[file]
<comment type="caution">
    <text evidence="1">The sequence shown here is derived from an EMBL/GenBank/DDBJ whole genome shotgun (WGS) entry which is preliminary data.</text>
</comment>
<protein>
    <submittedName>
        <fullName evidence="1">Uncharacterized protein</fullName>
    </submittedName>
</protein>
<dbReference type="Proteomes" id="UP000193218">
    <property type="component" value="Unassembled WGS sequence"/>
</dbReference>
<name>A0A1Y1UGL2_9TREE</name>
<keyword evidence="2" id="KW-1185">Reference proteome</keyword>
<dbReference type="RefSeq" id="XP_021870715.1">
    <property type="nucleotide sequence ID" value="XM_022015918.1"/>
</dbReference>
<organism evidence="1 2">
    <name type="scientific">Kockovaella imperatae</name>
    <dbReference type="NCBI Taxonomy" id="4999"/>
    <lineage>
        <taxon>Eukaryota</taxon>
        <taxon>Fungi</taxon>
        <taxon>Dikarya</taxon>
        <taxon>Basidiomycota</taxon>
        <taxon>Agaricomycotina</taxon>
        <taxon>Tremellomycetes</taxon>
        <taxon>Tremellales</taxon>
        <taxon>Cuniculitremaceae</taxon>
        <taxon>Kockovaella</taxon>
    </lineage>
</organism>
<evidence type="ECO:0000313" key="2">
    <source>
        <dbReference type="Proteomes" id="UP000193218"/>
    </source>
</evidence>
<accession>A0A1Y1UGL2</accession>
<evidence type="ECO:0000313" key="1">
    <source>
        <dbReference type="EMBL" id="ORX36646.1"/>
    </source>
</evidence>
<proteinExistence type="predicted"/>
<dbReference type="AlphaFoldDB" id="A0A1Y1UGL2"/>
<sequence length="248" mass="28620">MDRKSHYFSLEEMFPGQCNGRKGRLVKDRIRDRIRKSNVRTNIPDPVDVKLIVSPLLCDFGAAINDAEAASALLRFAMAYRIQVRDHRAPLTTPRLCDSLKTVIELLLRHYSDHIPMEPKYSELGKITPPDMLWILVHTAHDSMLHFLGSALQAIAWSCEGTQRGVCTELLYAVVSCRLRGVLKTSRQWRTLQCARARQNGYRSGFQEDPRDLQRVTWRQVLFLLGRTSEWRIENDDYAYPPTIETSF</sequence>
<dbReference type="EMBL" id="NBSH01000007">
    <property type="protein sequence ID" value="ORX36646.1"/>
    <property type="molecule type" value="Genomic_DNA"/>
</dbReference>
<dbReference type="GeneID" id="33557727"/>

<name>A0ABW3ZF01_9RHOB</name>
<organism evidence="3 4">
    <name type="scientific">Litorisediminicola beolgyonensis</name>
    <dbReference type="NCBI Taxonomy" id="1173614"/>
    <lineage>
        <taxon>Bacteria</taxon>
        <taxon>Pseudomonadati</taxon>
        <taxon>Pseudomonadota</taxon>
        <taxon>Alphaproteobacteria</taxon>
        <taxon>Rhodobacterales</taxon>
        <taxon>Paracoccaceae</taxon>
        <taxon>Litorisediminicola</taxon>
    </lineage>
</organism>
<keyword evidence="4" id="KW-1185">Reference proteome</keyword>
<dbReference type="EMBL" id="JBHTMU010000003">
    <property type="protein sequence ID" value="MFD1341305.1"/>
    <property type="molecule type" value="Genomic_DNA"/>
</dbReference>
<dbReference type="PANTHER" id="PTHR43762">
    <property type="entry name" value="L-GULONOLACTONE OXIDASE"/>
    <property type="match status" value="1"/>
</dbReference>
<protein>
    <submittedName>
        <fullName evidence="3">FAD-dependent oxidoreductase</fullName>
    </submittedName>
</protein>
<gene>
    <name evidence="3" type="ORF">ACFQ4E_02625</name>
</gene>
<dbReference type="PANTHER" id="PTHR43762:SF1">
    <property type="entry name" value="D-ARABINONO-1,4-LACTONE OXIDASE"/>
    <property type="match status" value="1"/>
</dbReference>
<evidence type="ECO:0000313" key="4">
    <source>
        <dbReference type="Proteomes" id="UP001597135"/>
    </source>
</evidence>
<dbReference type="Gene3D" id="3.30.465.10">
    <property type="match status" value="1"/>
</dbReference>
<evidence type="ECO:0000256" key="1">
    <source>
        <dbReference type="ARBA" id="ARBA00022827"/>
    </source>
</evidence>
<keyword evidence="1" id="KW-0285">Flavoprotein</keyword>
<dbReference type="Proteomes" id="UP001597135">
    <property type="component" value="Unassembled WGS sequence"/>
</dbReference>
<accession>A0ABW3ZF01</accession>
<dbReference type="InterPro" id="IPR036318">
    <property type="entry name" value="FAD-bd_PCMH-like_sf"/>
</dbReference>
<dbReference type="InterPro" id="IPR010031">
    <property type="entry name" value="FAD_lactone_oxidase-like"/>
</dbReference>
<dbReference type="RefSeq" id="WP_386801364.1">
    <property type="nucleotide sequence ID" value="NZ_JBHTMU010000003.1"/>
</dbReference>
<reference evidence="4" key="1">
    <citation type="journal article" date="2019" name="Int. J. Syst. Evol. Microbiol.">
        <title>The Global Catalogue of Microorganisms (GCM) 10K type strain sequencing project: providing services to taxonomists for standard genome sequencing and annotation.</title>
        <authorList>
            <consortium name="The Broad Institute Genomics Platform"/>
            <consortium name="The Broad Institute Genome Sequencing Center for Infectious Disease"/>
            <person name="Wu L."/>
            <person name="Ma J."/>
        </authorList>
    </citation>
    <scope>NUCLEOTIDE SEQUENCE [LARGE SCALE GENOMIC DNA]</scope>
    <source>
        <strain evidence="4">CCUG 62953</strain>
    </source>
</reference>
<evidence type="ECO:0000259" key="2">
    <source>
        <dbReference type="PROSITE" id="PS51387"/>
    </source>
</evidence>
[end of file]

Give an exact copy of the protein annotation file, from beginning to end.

<comment type="caution">
    <text evidence="1">The sequence shown here is derived from an EMBL/GenBank/DDBJ whole genome shotgun (WGS) entry which is preliminary data.</text>
</comment>
<protein>
    <submittedName>
        <fullName evidence="1">Uncharacterized protein</fullName>
    </submittedName>
</protein>
<dbReference type="Proteomes" id="UP000193218">
    <property type="component" value="Unassembled WGS sequence"/>
</dbReference>
<name>A0A1Y1UGL2_9TREE</name>
<keyword evidence="2" id="KW-1185">Reference proteome</keyword>
<dbReference type="RefSeq" id="XP_021870715.1">
    <property type="nucleotide sequence ID" value="XM_022015918.1"/>
</dbReference>
<organism evidence="1 2">
    <name type="scientific">Kockovaella imperatae</name>
    <dbReference type="NCBI Taxonomy" id="4999"/>
    <lineage>
        <taxon>Eukaryota</taxon>
        <taxon>Fungi</taxon>
        <taxon>Dikarya</taxon>
        <taxon>Basidiomycota</taxon>
        <taxon>Agaricomycotina</taxon>
        <taxon>Tremellomycetes</taxon>
        <taxon>Tremellales</taxon>
        <taxon>Cuniculitremaceae</taxon>
        <taxon>Kockovaella</taxon>
    </lineage>
</organism>
<evidence type="ECO:0000313" key="2">
    <source>
        <dbReference type="Proteomes" id="UP000193218"/>
    </source>
</evidence>
<accession>A0A1Y1UGL2</accession>
<evidence type="ECO:0000313" key="1">
    <source>
        <dbReference type="EMBL" id="ORX36646.1"/>
    </source>
</evidence>
<proteinExistence type="predicted"/>
<dbReference type="AlphaFoldDB" id="A0A1Y1UGL2"/>
<sequence length="248" mass="28620">MDRKSHYFSLEEMFPGQCNGRKGRLVKDRIRDRIRKSNVRTNIPDPVDVKLIVSPLLCDFGAAINDAEAASALLRFAMAYRIQVRDHRAPLTTPRLCDSLKTVIELLLRHYSDHIPMEPKYSELGKITPPDMLWILVHTAHDSMLHFLGSALQAIAWSCEGTQRGVCTELLYAVVSCRLRGVLKTSRQWRTLQCARARQNGYRSGFQEDPRDLQRVTWRQVLFLLGRTSEWRIENDDYAYPPTIETSF</sequence>
<dbReference type="EMBL" id="NBSH01000007">
    <property type="protein sequence ID" value="ORX36646.1"/>
    <property type="molecule type" value="Genomic_DNA"/>
</dbReference>
<dbReference type="GeneID" id="33557727"/>

<name>A0ABW3ZF01_9RHOB</name>
<organism evidence="3 4">
    <name type="scientific">Litorisediminicola beolgyonensis</name>
    <dbReference type="NCBI Taxonomy" id="1173614"/>
    <lineage>
        <taxon>Bacteria</taxon>
        <taxon>Pseudomonadati</taxon>
        <taxon>Pseudomonadota</taxon>
        <taxon>Alphaproteobacteria</taxon>
        <taxon>Rhodobacterales</taxon>
        <taxon>Paracoccaceae</taxon>
        <taxon>Litorisediminicola</taxon>
    </lineage>
</organism>
<keyword evidence="4" id="KW-1185">Reference proteome</keyword>
<dbReference type="EMBL" id="JBHTMU010000003">
    <property type="protein sequence ID" value="MFD1341305.1"/>
    <property type="molecule type" value="Genomic_DNA"/>
</dbReference>
<dbReference type="PANTHER" id="PTHR43762">
    <property type="entry name" value="L-GULONOLACTONE OXIDASE"/>
    <property type="match status" value="1"/>
</dbReference>
<protein>
    <submittedName>
        <fullName evidence="3">FAD-dependent oxidoreductase</fullName>
    </submittedName>
</protein>
<gene>
    <name evidence="3" type="ORF">ACFQ4E_02625</name>
</gene>
<dbReference type="PANTHER" id="PTHR43762:SF1">
    <property type="entry name" value="D-ARABINONO-1,4-LACTONE OXIDASE"/>
    <property type="match status" value="1"/>
</dbReference>
<evidence type="ECO:0000313" key="4">
    <source>
        <dbReference type="Proteomes" id="UP001597135"/>
    </source>
</evidence>
<dbReference type="Gene3D" id="3.30.465.10">
    <property type="match status" value="1"/>
</dbReference>
<evidence type="ECO:0000256" key="1">
    <source>
        <dbReference type="ARBA" id="ARBA00022827"/>
    </source>
</evidence>
<keyword evidence="1" id="KW-0285">Flavoprotein</keyword>
<dbReference type="Proteomes" id="UP001597135">
    <property type="component" value="Unassembled WGS sequence"/>
</dbReference>
<accession>A0ABW3ZF01</accession>
<dbReference type="InterPro" id="IPR036318">
    <property type="entry name" value="FAD-bd_PCMH-like_sf"/>
</dbReference>
<dbReference type="InterPro" id="IPR010031">
    <property type="entry name" value="FAD_lactone_oxidase-like"/>
</dbReference>
<dbReference type="RefSeq" id="WP_386801364.1">
    <property type="nucleotide sequence ID" value="NZ_JBHTMU010000003.1"/>
</dbReference>
<reference evidence="4" key="1">
    <citation type="journal article" date="2019" name="Int. J. Syst. Evol. Microbiol.">
        <title>The Global Catalogue of Microorganisms (GCM) 10K type strain sequencing project: providing services to taxonomists for standard genome sequencing and annotation.</title>
        <authorList>
            <consortium name="The Broad Institute Genomics Platform"/>
            <consortium name="The Broad Institute Genome Sequencing Center for Infectious Disease"/>
            <person name="Wu L."/>
            <person name="Ma J."/>
        </authorList>
    </citation>
    <scope>NUCLEOTIDE SEQUENCE [LARGE SCALE GENOMIC DNA]</scope>
    <source>
        <strain evidence="4">CCUG 62953</strain>
    </source>
</reference>
<evidence type="ECO:0000259" key="2">
    <source>
        <dbReference type="PROSITE" id="PS51387"/>
    </source>
</evidence>